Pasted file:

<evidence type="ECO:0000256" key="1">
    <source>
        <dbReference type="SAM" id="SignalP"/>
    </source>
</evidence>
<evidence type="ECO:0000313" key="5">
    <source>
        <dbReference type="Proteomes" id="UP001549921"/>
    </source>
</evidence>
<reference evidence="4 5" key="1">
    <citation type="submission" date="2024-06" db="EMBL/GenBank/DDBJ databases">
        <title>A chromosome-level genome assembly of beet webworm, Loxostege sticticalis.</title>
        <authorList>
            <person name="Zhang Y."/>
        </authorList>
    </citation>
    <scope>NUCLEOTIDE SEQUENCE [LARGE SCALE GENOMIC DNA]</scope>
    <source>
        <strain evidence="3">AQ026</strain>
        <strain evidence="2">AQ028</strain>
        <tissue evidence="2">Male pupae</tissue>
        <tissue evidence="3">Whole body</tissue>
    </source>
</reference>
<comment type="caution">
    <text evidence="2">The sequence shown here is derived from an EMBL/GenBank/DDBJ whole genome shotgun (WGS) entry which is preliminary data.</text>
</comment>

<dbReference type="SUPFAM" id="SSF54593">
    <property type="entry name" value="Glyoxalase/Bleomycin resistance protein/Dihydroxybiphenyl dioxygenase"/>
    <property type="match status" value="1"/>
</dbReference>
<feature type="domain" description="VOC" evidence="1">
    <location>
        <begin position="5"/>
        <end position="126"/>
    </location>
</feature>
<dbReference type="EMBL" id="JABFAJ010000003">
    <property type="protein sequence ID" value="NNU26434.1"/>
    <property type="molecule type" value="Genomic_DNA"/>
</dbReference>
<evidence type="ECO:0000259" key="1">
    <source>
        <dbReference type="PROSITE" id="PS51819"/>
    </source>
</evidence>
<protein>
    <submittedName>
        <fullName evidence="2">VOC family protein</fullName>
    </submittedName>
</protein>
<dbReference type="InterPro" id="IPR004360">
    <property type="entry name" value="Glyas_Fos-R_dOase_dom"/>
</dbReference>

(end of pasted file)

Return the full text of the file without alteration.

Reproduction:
<evidence type="ECO:0000256" key="1">
    <source>
        <dbReference type="SAM" id="SignalP"/>
    </source>
</evidence>
<evidence type="ECO:0000313" key="5">
    <source>
        <dbReference type="Proteomes" id="UP001549921"/>
    </source>
</evidence>
<reference evidence="4 5" key="1">
    <citation type="submission" date="2024-06" db="EMBL/GenBank/DDBJ databases">
        <title>A chromosome-level genome assembly of beet webworm, Loxostege sticticalis.</title>
        <authorList>
            <person name="Zhang Y."/>
        </authorList>
    </citation>
    <scope>NUCLEOTIDE SEQUENCE [LARGE SCALE GENOMIC DNA]</scope>
    <source>
        <strain evidence="3">AQ026</strain>
        <strain evidence="2">AQ028</strain>
        <tissue evidence="2">Male pupae</tissue>
        <tissue evidence="3">Whole body</tissue>
    </source>
</reference>
<comment type="caution">
    <text evidence="2">The sequence shown here is derived from an EMBL/GenBank/DDBJ whole genome shotgun (WGS) entry which is preliminary data.</text>
</comment>

<dbReference type="SUPFAM" id="SSF54593">
    <property type="entry name" value="Glyoxalase/Bleomycin resistance protein/Dihydroxybiphenyl dioxygenase"/>
    <property type="match status" value="1"/>
</dbReference>
<feature type="domain" description="VOC" evidence="1">
    <location>
        <begin position="5"/>
        <end position="126"/>
    </location>
</feature>
<dbReference type="EMBL" id="JABFAJ010000003">
    <property type="protein sequence ID" value="NNU26434.1"/>
    <property type="molecule type" value="Genomic_DNA"/>
</dbReference>
<evidence type="ECO:0000259" key="1">
    <source>
        <dbReference type="PROSITE" id="PS51819"/>
    </source>
</evidence>
<protein>
    <submittedName>
        <fullName evidence="2">VOC family protein</fullName>
    </submittedName>
</protein>
<dbReference type="InterPro" id="IPR004360">
    <property type="entry name" value="Glyas_Fos-R_dOase_dom"/>
</dbReference>